One of India’s most famous gaming and entertainment centres, Smaash, has a lot of football games but no upcoming activities related to football. The most prominent sports venues in Noida, like Delhi and Gurugram, have no special screenings for the World Cup football games.

Deepak Verma, the manager at Smaash, says football screenings at his place are usually organised by fans in groups comprising limited number of people.

They don’t usually have live screenings for people to place bookings on individual basis since the demand is low. However, he says that they will be screening matches this time around.

“For now, we will screen live matches, but there will be no additional offers or discounts that our customers receive for cricket games,” he says.

He continues, “I am a sports fan, and I can see that football has made tremendous strides over the years, but it still lags behind cricket in terms of popularity.”

Patriot also spoke to Anirban Ghosh, a football coach in the Capital and founder of the Khel Khel Me foundation helping young and underprivileged football students.

On being asked about the reason behind the low following of the world’s most popular sport in Delhi, Ghosh says, “The main reason is that we’re not making efforts at the grassroots level to encourage the game among the youngsters. Also, I feel why Delhi is lagging behind is because we don’t have success stories that grew out of nothing.”

“Delhi lacks the stories and athletes that people in Bengal look up to. Football is also popular in Goa and the north-eastern states because of this,” he reasons.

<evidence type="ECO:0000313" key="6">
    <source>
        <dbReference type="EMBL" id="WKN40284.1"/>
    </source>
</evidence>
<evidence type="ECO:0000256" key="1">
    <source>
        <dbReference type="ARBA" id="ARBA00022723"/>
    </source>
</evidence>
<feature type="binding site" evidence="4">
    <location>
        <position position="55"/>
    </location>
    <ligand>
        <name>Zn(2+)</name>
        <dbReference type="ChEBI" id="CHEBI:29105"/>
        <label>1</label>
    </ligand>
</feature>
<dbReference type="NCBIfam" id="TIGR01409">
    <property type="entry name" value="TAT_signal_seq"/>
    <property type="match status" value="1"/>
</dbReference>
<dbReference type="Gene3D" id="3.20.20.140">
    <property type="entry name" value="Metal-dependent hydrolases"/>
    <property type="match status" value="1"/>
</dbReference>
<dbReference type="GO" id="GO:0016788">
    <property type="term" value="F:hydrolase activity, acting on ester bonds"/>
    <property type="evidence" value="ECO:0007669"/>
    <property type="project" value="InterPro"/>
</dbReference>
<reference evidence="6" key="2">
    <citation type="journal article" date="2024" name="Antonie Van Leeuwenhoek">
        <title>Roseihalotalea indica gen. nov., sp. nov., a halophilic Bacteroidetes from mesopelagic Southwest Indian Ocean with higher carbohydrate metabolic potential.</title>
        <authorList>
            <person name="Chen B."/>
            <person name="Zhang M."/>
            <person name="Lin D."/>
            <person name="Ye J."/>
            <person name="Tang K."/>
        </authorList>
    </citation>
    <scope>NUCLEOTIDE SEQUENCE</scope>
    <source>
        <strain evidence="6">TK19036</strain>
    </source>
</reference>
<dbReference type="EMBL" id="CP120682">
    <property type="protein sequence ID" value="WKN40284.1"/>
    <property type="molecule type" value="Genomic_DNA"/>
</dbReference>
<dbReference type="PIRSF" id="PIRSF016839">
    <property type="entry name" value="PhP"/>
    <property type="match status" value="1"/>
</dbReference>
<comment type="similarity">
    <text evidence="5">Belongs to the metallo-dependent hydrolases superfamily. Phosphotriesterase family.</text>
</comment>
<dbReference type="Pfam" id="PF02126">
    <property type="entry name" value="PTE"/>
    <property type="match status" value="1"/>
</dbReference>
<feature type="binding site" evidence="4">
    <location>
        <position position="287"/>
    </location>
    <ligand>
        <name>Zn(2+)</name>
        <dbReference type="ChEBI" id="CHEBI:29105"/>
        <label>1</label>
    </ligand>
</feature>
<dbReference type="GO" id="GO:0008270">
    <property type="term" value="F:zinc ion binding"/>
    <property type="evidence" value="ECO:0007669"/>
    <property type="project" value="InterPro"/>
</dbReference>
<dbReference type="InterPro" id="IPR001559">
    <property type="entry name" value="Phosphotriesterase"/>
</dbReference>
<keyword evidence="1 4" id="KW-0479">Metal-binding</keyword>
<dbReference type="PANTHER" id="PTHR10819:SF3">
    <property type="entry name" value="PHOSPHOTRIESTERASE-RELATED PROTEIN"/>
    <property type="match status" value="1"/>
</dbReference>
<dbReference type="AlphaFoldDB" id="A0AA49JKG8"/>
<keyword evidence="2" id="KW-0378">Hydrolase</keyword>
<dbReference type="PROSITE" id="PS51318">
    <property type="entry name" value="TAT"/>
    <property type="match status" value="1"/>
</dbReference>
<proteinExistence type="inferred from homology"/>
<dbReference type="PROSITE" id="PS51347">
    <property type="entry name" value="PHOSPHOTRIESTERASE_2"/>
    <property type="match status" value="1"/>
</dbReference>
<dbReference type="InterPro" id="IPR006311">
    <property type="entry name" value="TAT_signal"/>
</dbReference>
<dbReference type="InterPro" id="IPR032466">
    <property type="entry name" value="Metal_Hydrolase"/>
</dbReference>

Divided loyalty

He felt that because of divided loyalty for teams among fans in Delhi, people don’t throng pubs or restaurant bars for football games.

“I believe that one of the main reasons [for people not thronging pubs] is that there are certain groups of people who support certain teams. It’s divided, not like cricket where everyone supports the whole nation. We don’t have the liberty for that in football [as India doesn’t qualify for the World Cup],” adds Ghosh.

“As far as screenings are concerned, there have been fan-clubs and groups that have now closed down. All of this adds up to screenings not being held. Because everyone now can watch football games on their smartphones [as well as smart TVs with big screens at their homes], it’s possible that people don’t want to get together and watch screenings together,” he concludes.

Some feel that the World Cup match hours are unearthly for fans – as per India Standard Time (IST) — and they in turn prefer to watch them from the comfort of their homes.

The forthcoming World Cup in Qatar will have matches at four time slots as per IST: 3:30 pm. 6:30 pm, 9:30 pm and 12:30 am.

It will become difficult for fans to stick around till so late at night especially since it will be winters and there will be fog.

Unlike previous editions, which were held in the summer months of northern hemisphere, the Qatar edition is being held in the winters. This is because the summer months in Qatar would have been too tough on footballers.

Embassy screenings

Screenings happen in foreign embassies in Delhi every time the World Cup takes place. British High Commission, French and Italian embassies take lead in organising them. However, these are only for the select few and are generally not open to public. Only those invited are allowed to attend.